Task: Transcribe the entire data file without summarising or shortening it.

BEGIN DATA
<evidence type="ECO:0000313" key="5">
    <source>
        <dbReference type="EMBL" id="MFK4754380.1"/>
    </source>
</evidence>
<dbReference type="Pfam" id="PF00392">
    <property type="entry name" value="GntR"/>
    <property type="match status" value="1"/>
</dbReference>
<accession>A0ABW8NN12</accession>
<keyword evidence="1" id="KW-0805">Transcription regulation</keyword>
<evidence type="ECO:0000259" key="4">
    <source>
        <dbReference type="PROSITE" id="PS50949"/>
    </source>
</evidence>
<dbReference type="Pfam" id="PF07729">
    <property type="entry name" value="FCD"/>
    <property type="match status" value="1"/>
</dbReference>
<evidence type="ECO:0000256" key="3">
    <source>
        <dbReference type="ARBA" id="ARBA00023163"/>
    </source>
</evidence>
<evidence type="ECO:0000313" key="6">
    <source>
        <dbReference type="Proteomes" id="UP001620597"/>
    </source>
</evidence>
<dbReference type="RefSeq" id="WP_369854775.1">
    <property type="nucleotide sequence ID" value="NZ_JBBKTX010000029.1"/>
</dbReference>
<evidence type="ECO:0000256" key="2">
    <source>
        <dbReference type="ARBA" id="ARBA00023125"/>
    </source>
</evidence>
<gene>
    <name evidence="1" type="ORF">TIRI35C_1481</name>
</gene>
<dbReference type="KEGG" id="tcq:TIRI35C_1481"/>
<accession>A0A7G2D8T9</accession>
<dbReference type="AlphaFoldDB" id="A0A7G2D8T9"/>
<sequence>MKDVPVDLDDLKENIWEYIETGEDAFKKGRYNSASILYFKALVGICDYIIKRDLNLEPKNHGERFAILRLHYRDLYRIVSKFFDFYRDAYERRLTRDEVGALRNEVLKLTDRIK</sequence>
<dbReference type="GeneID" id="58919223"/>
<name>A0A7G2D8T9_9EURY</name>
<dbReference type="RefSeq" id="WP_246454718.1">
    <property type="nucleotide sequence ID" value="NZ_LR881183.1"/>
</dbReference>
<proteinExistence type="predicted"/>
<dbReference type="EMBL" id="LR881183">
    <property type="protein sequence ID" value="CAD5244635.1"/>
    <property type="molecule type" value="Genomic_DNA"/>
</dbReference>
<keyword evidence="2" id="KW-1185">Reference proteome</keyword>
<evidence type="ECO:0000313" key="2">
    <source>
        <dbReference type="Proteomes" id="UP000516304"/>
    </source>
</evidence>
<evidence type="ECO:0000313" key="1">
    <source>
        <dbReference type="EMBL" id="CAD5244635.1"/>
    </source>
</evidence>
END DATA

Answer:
<evidence type="ECO:0000313" key="5">
    <source>
        <dbReference type="EMBL" id="MFK4754380.1"/>
    </source>
</evidence>
<dbReference type="Pfam" id="PF00392">
    <property type="entry name" value="GntR"/>
    <property type="match status" value="1"/>
</dbReference>
<accession>A0ABW8NN12</accession>
<keyword evidence="1" id="KW-0805">Transcription regulation</keyword>
<evidence type="ECO:0000259" key="4">
    <source>
        <dbReference type="PROSITE" id="PS50949"/>
    </source>
</evidence>
<dbReference type="Pfam" id="PF07729">
    <property type="entry name" value="FCD"/>
    <property type="match status" value="1"/>
</dbReference>
<evidence type="ECO:0000256" key="3">
    <source>
        <dbReference type="ARBA" id="ARBA00023163"/>
    </source>
</evidence>
<evidence type="ECO:0000313" key="6">
    <source>
        <dbReference type="Proteomes" id="UP001620597"/>
    </source>
</evidence>
<dbReference type="RefSeq" id="WP_369854775.1">
    <property type="nucleotide sequence ID" value="NZ_JBBKTX010000029.1"/>
</dbReference>
<evidence type="ECO:0000256" key="2">
    <source>
        <dbReference type="ARBA" id="ARBA00023125"/>
    </source>
</evidence>
<gene>
    <name evidence="1" type="ORF">TIRI35C_1481</name>
</gene>
<dbReference type="KEGG" id="tcq:TIRI35C_1481"/>
<accession>A0A7G2D8T9</accession>
<dbReference type="AlphaFoldDB" id="A0A7G2D8T9"/>
<sequence>MKDVPVDLDDLKENIWEYIETGEDAFKKGRYNSASILYFKALVGICDYIIKRDLNLEPKNHGERFAILRLHYRDLYRIVSKFFDFYRDAYERRLTRDEVGALRNEVLKLTDRIK</sequence>
<dbReference type="GeneID" id="58919223"/>
<name>A0A7G2D8T9_9EURY</name>
<dbReference type="RefSeq" id="WP_246454718.1">
    <property type="nucleotide sequence ID" value="NZ_LR881183.1"/>
</dbReference>
<proteinExistence type="predicted"/>
<dbReference type="EMBL" id="LR881183">
    <property type="protein sequence ID" value="CAD5244635.1"/>
    <property type="molecule type" value="Genomic_DNA"/>
</dbReference>
<keyword evidence="2" id="KW-1185">Reference proteome</keyword>
<evidence type="ECO:0000313" key="2">
    <source>
        <dbReference type="Proteomes" id="UP000516304"/>
    </source>
</evidence>
<evidence type="ECO:0000313" key="1">
    <source>
        <dbReference type="EMBL" id="CAD5244635.1"/>
    </source>
</evidence>